Families who move frequently may not experience attachment to lands and houses of their own. But most of us have at least one property owned for many years by a relative that seems to us to be more or less sacred.

How does it feel to buy a property that holds so many of someone else’s memories? Share with someone you know who might have a story to tell on this subject.

A Valentine’s Day Tribute

The year was 1985. I was an 18-year-old college sophomore at UNC, dating a guy from NC State in Raleigh. We were both musicians, played in a band together and we were a bi-racial couple – not as common then as it is today, but not unheard of, either. (I’m not sure if it was more scandalous that we were a black-white couple, or a State-Carolina couple …) Even though I was advanced academically and musically, I was socially green and as clueless as a toddler when it came to politics or social issues.

That’s why I was genuinely baffled at his response when I told him I had made Valentine’s Day reservations for us to have dinner at the Plantation Inn. He flatly refused to go there with me and I cried angry-teenager tears. But, I did learn a lot about what it means to be a white woman dating a black man in America that Valentine’s Day. We are still close, and we still laugh about that one every year.

As a life-long learner, I like to know the history of traditions and holidays. Maybe you do, too. Here’s a good video from the History channel that tells the story of how Valentine’s Day came to be one of the biggest holidays we Americans celebrate: The History of Valentine’s Day.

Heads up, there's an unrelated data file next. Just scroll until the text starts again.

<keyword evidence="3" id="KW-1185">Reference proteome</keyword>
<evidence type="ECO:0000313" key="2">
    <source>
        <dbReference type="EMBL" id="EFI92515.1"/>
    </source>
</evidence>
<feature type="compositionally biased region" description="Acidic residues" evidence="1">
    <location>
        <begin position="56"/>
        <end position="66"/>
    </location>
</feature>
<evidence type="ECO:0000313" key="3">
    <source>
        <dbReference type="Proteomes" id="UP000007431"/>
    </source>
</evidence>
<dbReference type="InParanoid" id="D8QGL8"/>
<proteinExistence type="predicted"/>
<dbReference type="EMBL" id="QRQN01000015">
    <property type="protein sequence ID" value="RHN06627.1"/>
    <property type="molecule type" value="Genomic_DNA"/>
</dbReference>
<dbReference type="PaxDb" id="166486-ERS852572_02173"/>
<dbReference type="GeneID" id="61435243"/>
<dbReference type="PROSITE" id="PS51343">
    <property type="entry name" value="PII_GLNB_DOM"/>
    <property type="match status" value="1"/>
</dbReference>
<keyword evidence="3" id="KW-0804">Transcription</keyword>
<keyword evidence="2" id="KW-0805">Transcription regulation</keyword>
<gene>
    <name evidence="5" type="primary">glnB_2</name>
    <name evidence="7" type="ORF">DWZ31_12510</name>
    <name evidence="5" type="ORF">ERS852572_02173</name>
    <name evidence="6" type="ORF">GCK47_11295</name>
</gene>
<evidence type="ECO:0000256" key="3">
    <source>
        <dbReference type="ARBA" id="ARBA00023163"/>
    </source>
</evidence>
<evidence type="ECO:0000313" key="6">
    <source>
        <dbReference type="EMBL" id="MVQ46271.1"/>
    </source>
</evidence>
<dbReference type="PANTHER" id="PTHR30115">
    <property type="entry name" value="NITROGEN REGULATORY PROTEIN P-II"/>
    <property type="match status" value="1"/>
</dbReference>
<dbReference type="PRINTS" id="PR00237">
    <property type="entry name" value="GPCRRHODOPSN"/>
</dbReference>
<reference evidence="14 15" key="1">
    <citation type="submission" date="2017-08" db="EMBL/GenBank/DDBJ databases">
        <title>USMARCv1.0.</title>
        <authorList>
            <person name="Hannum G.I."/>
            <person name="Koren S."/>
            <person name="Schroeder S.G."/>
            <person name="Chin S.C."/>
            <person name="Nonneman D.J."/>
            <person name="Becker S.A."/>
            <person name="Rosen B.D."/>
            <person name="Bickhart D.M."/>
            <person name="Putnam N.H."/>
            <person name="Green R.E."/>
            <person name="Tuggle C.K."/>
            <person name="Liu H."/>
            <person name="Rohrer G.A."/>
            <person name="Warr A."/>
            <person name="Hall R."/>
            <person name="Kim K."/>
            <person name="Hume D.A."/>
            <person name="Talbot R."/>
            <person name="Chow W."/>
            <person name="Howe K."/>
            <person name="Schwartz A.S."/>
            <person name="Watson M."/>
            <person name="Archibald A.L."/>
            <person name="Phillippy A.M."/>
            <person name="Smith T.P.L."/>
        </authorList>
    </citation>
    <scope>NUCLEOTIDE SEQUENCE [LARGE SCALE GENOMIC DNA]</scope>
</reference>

Now, this conversation has likely conjured a few special Valentine’s Day memories from your vault. If you feel so inclined, I would be honored to have you share one of your favorites here. (Keep it super-clean – not the early pagan fertility celebration kind of story, please.)

IMG_0368A lot of folks who land on this site are not local, but for those who are and are able, I’d like to invite you to come out to a special musical performance of Guitars & Friends this Valentine’s Day.  The show is from 7-9 at the Nash Arts Center in Nashville, NC and you can buy your tickets early at

I’m pretty sure this is a reservation you’ll want to keep! 😉

Give thanks, again.

I recognize that it could be viewed as a form of laziness, reposting a portion of last year’s Thanksgiving-themed blog. (Particularly since I’ve been a real slacker in my blog writing for the last half-year.) Indulge me, if you will, in allowing this one to be passed around in a few heads and hearts again. The message is no less important this year.

For the record, I am exceedingly grateful this year for the joys and milestones experienced in my life and in the lives of my immediate family members. I am grateful for many sincere, genuinely loving and lasting relationships in my life. I have some really awesome friends … and I wish we could spend more quality time together. I am grateful to God for the grace (unmerited favor) that gives me an opportunity to share the gospel (good news) of Jesus with people I may never have a chance to interact with otherwise. May you all have an abundantly joyous Thanksgiving as you seek to truly GIVE thanks. 20131101-201953.jpg